Do you go shopping to cope with stress?

Do you check your smartphone continuously for messages? Or perhaps do the weekly shop with military precision? Maybe you always ensure the cutlery is perfectly lined up on the table?

 

If you feel your shopping habits might be a little out of control, Sharon Begley has a few tips…

shopping

 

For many of us, shopping, at least beyond what’s needed to provide the necessities of life, can be an exciting, joyful, carefree indulgence, a splurge and a treat, a reward for a job well done or compensation meant to tip the balance of fair and unfair, just and unjust (My boss lit into me at today’s meeting; I deserve a new pair of sandals). For some excessive shoppers, the behaviour is a consequence not of a spur-of-the-moment impulse, but of a build-up of emotions: depression, anxiety, boredom, and anger were the most common.

 

Closely related to shopping as a quest for a hedonic hit is shopping as a form of self-medication for boredom or depression, in which acquiring one more pretty thing assuages those and other painful emotions: I don’t have a date for Thursday night, but I have an amazing new pair of stilettos. Loneliness, anger, and feeling inadequate, rejected, frustrated, and hurt can all trigger a shopping binge. “Most of the people I treat say it distracts them from whatever pain or distress they feel,” said Terrence Shulman. Although the loneliness, anger, or hurt almost never have anything to do with shopping, shopping “acts like a soothing agent,” he said, especially for people who feel “I’m not enough unless I have enough.” A 2013 poll commissioned by the Washington Post found that 40 per cent of women and 19 per cent of men said they shop as a way to cope with stress.

 

So, what can you do when you find yourself on the high street, contemplating another shopping trip? Begley recommends taking a page from April Benson’s programme and asking yourself a few questions before you go ahead and buy that new pair of stilettos:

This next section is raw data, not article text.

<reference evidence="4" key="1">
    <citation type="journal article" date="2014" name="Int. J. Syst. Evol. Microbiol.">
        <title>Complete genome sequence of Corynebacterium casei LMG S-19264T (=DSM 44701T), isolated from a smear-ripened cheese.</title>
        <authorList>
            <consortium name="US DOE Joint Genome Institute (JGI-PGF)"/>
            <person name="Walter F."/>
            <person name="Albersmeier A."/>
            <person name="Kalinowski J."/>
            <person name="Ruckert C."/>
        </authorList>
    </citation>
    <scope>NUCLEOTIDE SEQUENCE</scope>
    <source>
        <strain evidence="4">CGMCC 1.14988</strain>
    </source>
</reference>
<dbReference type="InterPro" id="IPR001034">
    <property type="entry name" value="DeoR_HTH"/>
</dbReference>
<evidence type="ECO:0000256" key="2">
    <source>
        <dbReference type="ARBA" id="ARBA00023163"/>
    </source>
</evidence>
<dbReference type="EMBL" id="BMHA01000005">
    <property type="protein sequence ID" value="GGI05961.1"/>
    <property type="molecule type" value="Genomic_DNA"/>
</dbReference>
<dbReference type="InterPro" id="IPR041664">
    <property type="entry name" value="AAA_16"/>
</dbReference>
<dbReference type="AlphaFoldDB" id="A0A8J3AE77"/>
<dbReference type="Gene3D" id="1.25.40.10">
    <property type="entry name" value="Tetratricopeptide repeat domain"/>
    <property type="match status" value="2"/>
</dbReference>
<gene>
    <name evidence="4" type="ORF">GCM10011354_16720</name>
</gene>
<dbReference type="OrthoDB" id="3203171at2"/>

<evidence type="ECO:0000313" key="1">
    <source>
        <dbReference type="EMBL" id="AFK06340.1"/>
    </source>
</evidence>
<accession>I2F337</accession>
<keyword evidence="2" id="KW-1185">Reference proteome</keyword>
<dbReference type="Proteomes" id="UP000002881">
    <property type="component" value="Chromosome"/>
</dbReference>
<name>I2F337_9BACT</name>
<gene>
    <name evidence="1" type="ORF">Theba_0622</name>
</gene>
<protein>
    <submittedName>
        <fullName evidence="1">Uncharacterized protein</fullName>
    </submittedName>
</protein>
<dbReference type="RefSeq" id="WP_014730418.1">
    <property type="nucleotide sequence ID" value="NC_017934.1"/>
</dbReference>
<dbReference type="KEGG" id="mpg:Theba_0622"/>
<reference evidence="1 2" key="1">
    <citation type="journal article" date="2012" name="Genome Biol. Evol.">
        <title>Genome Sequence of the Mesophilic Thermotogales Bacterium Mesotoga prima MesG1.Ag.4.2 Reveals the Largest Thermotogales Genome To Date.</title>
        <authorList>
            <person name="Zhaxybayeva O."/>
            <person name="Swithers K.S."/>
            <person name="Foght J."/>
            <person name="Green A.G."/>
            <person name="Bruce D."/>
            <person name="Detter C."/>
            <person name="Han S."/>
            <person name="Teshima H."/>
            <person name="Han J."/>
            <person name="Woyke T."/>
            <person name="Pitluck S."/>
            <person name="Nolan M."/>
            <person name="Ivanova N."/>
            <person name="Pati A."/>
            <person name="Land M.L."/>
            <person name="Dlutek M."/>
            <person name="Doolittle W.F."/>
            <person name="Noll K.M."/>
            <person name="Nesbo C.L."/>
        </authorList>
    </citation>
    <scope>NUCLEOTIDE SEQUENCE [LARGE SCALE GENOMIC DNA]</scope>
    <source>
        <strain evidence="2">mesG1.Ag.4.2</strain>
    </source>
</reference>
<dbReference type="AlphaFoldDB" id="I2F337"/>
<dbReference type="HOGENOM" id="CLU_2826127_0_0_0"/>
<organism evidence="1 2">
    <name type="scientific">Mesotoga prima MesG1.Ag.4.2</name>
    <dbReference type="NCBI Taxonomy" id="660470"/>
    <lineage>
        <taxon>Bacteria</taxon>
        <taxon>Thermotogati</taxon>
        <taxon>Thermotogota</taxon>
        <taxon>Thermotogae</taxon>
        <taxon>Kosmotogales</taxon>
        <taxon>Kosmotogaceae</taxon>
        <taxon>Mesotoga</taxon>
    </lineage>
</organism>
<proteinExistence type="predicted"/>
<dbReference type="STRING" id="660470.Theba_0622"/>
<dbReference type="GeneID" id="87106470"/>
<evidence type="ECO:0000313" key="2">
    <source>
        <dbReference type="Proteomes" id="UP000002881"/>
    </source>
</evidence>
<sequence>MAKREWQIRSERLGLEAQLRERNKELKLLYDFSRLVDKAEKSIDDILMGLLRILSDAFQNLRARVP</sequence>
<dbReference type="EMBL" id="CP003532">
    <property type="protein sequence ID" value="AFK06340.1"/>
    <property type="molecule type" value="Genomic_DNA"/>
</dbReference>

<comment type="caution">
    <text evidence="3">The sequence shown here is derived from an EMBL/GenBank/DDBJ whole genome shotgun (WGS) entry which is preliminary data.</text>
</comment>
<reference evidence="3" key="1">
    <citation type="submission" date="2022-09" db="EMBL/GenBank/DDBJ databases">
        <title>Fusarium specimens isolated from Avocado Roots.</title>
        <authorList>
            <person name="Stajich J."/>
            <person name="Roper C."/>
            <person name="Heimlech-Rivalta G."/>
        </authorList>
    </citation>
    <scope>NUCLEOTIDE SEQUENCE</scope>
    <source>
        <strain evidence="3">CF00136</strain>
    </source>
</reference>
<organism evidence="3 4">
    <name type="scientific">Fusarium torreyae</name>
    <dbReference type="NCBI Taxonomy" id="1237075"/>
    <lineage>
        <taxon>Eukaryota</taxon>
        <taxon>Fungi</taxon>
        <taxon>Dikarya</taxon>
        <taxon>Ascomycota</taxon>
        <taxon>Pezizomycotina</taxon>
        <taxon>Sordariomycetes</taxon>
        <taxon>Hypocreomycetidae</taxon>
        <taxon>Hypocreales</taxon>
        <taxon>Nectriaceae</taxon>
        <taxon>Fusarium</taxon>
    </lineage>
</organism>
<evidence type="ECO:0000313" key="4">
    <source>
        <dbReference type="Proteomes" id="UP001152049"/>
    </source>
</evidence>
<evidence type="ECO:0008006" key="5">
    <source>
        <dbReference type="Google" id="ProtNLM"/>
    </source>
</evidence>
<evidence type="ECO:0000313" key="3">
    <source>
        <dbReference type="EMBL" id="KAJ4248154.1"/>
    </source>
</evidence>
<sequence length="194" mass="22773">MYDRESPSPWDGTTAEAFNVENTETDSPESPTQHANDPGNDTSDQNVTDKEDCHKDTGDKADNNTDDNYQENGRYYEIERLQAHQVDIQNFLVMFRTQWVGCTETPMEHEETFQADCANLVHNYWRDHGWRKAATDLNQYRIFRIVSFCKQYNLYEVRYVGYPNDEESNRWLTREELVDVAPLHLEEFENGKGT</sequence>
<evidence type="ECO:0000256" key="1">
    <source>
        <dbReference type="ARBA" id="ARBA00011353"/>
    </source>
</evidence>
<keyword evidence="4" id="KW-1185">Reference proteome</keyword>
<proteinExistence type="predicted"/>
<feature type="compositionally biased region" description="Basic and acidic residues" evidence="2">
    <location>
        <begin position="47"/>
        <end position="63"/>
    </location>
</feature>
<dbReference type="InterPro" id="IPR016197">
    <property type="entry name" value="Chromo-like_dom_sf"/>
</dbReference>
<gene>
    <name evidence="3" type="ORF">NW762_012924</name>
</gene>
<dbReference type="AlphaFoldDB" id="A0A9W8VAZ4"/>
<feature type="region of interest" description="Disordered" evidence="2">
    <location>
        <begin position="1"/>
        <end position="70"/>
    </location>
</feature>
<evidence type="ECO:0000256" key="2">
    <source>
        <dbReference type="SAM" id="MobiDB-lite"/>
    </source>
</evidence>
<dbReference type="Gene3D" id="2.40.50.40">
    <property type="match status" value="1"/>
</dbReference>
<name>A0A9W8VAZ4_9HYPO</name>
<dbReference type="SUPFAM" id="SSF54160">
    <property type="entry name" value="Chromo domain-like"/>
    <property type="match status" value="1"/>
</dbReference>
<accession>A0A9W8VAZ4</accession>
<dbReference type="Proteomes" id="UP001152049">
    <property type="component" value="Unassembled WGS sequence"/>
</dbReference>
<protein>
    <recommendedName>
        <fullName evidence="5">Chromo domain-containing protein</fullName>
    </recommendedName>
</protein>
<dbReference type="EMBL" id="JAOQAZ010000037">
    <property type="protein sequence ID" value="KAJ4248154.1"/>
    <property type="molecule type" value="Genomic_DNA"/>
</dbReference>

1. Why am I here? (where “here” is a retail website or a bricks and-mortar shop)
  2. How do I feel? If the answer is, “nervous about the fact that my only good suit is threadbare and I need to look presentable for tomorrow’s job interview,” or “stressed that I have literally nothing appropriate to wear to my friend’s wedding this weekend,” then a purchase is perfectly justified. If the answer is, “as if I’m about to explode like a shaken lemonade bottle if I don’t buy this pair of shoes that I know I don’t need,” then you’re likely being driven by a compulsion that’s leading you into trouble.
  3. Do I need this? See above. If the answer is anything short of job interview or wedding, continue to the next question.
  4. What if I wait? If the answer is, “I’ll look shabby for the job interview” (or wedding), then waiting doesn’t make sense. If the answer is, “I’ll explode with anxiety,” then try extending yourself into the future: imagine a future you who is besieged with even greater anxiety than the current you, a strategy that can defuse the present anxiety without making the purchase.
  5. How will I pay for it? In many cases the prospect of adding to your debt load provokes greater anxiety than forgoing the purchase. If so, focus on the emotions that come with that— how your heart will sink when you see your next credit card balance, how stressed you’ll feel as you figure out which bills to postpone paying, how mortified you’ll feel if you have to ask your spouse or family for financial help. Focusing on the negative emotions that will flood over you as a result of buying can swamp those you feel as a result of not buying. Analogously, people who have felt compelled to shoplift have been able to stop themselves by focusing on the terror they feel when they’re arrested or jailed, and the humiliation they suffer when they have to tell their friends and family.
  6. Where will I put it and what will I do with it? This can also help defuse present anxiety. Again, project yourself into the future; you’re home with your purchase, looking for a place to put it. If your hoard of shoes or shirts or dresses is already so immense—perhaps with many previous acquisitions still in their original wrapping or not used in some time—that the one you’re contemplating will be as noticeable as a teaspoon of water added to the Mediterranean Sea, focusing on that can also bleed away the anxiety compelling you to acquire it.

 

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